0 
 0 
 1 
 233 
 1333 
 Jill 
 11 
 3 
 1563 
 14.0 
  
  
 
  
    
  
 Normal 
 0 
 
 
 
 
 false 
 false 
 false 
 
 EN-US 
 JA 
 X-NONE 
 
  
  
  
  
  
  
  
  
  
  
 
 
  
  
  
  
  
  
  
  
  
  
  
  
    
  
 
 
 
 
 
 
 
 
 
 
 
 
 
 
 
 
 
 
 
 
 
 
 
 
 
 
 
 
 
 
 
 
 
 
 
 
 
 
 
 
 
 
 
 
 
 
 
 
 
 
 
 
 
 
 
 
 
 
 
 
 
 
 
 
 
 
 
 
 
 
 
 
 
 
 
 
 
 
 
 
 
 
 
 
 
 
 
 
 
 
 
 
 
 
 
 
 
 
 
 
 
 
 
 
 
 
 
 
 
 
 
 
 
 
 
 
 
 
 
 
 
 
 
 
 
 
 
 
 
 
 
 
 
 
 
 
 
  
   
 
 /* Style Definitions */
table.MsoNormalTable
	{mso-style-name:"Table Normal";
	mso-tstyle-rowband-size:0;
	mso-tstyle-colband-size:0;
	mso-style-noshow:yes;
	mso-style-priority:99;
	mso-style-parent:"";
	mso-padding-alt:0in 5.4pt 0in 5.4pt;
	mso-para-margin:0in;
	mso-para-margin-bottom:.0001pt;
	mso-pagination:widow-orphan;
	font-size:12.0pt;
	font-family:Cambria;
	mso-ascii-font-family:Cambria;
	mso-ascii-theme-font:minor-latin;
	mso-hansi-font-family:Cambria;
	mso-hansi-theme-font:minor-latin;}
 
      Climate Change Data    uses multiple quantities: the annual decrease in global glacier mass balance, global sea level rise, and global temperature increase. I wanted to convey in an image how all of this data must be compared and linked together to figure out the fluctuations in Earth’s natural history. One of the reasons scientists study what happened in the past is to understand what may happen now as a result of human-induced climate change. I represented this by illustrating that glaciers are melting and calving, sea levels are risings, and temperatures are increasing.   The numbers on the left y-axis depict quantities of glacial melt and sea level rise, and the suns across the horizon contain numbers that represent the global increase in temperature, coinciding with the timeline on the lower x-axis.         References:     http://wxshift.com/climate-change/climate-indicators/sea-level-rise     http://blogs.agu.org/fromaglaciersperspective/2015/08/20/disastrous-year-for-north-cascade-glacier-mass-balance-snowice-economy/     http://www.nasa.gov/sites/default/files/atoms/files/noaa_nasa_global_analysis_2015.pdf      http://thinkprogress.org/climate/2015/03/10/3631632/climate-change-rate/     http://www.ucsusa.org/global_warming/science_and_impacts/impacts/causes-of-sea-level-rise.html#.VuBEzIwrKqQ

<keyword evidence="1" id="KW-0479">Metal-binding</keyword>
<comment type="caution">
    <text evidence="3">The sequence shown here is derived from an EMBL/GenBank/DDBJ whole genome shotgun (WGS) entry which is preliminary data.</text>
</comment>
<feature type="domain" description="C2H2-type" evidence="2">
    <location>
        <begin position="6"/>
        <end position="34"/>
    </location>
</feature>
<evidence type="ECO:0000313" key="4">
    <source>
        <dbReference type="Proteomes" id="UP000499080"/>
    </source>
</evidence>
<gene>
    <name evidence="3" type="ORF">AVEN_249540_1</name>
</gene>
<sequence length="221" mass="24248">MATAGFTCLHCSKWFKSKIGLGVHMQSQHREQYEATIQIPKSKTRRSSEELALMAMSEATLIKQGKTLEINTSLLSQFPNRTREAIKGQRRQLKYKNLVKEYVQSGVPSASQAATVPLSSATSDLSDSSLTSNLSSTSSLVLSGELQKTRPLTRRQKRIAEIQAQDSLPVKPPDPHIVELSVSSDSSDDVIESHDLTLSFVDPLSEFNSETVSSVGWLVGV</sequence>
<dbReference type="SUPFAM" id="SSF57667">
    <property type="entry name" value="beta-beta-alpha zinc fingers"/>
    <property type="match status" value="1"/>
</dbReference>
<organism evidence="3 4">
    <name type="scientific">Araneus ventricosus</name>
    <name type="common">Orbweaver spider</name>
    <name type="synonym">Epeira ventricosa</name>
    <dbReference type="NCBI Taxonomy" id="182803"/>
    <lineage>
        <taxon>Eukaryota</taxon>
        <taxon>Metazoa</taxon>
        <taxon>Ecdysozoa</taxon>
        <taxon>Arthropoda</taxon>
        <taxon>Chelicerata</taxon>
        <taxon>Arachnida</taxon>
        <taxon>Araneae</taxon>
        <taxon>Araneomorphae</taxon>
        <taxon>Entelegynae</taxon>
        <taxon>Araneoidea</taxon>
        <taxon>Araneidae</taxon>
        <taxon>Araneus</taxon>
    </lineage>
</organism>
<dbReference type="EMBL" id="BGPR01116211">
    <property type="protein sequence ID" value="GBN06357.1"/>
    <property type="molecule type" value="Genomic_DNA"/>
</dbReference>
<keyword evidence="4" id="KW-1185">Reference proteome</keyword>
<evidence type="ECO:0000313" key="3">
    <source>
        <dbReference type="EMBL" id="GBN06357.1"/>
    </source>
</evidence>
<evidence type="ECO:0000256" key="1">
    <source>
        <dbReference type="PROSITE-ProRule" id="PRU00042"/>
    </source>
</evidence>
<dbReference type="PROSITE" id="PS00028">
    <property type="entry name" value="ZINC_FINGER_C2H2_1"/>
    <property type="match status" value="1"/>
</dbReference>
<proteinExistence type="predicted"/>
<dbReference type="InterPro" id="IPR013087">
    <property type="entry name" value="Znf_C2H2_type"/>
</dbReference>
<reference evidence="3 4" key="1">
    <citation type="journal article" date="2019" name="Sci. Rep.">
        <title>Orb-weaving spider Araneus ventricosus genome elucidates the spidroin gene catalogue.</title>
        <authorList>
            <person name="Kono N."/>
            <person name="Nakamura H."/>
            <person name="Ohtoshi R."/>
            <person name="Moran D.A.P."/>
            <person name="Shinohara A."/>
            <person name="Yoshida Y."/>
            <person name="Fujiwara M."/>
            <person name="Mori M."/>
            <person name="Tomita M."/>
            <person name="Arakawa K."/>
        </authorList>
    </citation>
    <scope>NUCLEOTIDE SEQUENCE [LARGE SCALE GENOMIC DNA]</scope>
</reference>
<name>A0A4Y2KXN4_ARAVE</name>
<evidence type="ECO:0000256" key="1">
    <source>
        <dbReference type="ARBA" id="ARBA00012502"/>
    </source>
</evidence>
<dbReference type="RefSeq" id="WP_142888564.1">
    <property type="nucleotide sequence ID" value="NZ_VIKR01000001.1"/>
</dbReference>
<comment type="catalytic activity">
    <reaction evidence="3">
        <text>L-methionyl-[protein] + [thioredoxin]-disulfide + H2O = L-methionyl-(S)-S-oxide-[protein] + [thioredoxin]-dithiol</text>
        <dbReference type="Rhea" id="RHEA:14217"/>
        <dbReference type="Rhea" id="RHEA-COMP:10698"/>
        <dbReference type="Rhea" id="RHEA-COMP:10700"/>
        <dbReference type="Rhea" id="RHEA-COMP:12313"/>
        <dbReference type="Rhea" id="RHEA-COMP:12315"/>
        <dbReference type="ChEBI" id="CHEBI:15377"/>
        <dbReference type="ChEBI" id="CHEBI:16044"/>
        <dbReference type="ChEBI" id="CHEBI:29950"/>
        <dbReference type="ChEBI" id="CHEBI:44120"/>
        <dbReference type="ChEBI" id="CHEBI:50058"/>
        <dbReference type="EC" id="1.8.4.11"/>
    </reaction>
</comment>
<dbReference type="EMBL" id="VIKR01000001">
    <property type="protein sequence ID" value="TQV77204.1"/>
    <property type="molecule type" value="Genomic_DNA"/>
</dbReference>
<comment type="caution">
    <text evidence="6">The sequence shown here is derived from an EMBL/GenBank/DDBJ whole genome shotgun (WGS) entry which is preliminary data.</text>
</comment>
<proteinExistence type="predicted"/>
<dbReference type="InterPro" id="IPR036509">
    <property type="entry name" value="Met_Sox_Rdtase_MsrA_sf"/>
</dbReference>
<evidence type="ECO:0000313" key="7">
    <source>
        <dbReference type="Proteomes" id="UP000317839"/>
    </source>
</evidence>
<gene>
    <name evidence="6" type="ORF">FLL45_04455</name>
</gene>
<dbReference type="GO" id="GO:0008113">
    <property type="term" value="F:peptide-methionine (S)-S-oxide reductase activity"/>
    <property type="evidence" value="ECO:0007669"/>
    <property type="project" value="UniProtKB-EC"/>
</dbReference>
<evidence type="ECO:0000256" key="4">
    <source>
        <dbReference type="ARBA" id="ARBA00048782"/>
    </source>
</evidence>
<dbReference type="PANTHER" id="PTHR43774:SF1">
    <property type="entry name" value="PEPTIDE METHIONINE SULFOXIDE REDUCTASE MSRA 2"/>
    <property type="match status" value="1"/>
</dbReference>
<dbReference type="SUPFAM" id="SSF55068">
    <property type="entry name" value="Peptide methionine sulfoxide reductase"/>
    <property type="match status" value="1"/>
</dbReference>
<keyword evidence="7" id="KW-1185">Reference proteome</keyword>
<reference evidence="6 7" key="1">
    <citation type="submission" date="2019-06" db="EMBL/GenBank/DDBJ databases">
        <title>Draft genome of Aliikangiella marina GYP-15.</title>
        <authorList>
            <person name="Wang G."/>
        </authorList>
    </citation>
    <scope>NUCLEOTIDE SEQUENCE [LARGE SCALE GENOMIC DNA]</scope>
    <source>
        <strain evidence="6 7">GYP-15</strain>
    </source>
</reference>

Climate Change Data uses multiple quantities: the annual decrease in global glacier mass balance, global sea level rise, and global temperature increase. I wanted to convey in an image how all of this data must be compared and linked together to figure out the fluctuations in Earth’s natural history. One of the reasons scientists study what happened in the past is to understand what may happen now as a result of human-induced climate change. I represented this by illustrating that glaciers are melting and calving, sea levels are risings, and temperatures are increasing. The numbers on the left y-axis depict quantities of glacial melt and sea level rise, and the suns across the horizon contain numbers that represent the global increase in temperature, coinciding with the timeline on the lower x-axis.

 

References:  http://wxshift.com/climate-change/climate-indicators/sea-level-rise

http://blogs.agu.org/fromaglaciersperspective/2015/08/20/disastrous-year-for-north-cascade-glacier-mass-balance-snowice-economy/

http://www.nasa.gov/sites/default/files/atoms/files/noaa_nasa_global_analysis_2015.pdf

http://thinkprogress.org/climate/2015/03/10/3631632/climate-change-rate/

http://www.ucsusa.org/global_warming/science_and_impacts/impacts/causes-of-sea-level-rise.html#.VuBEzIwrKqQ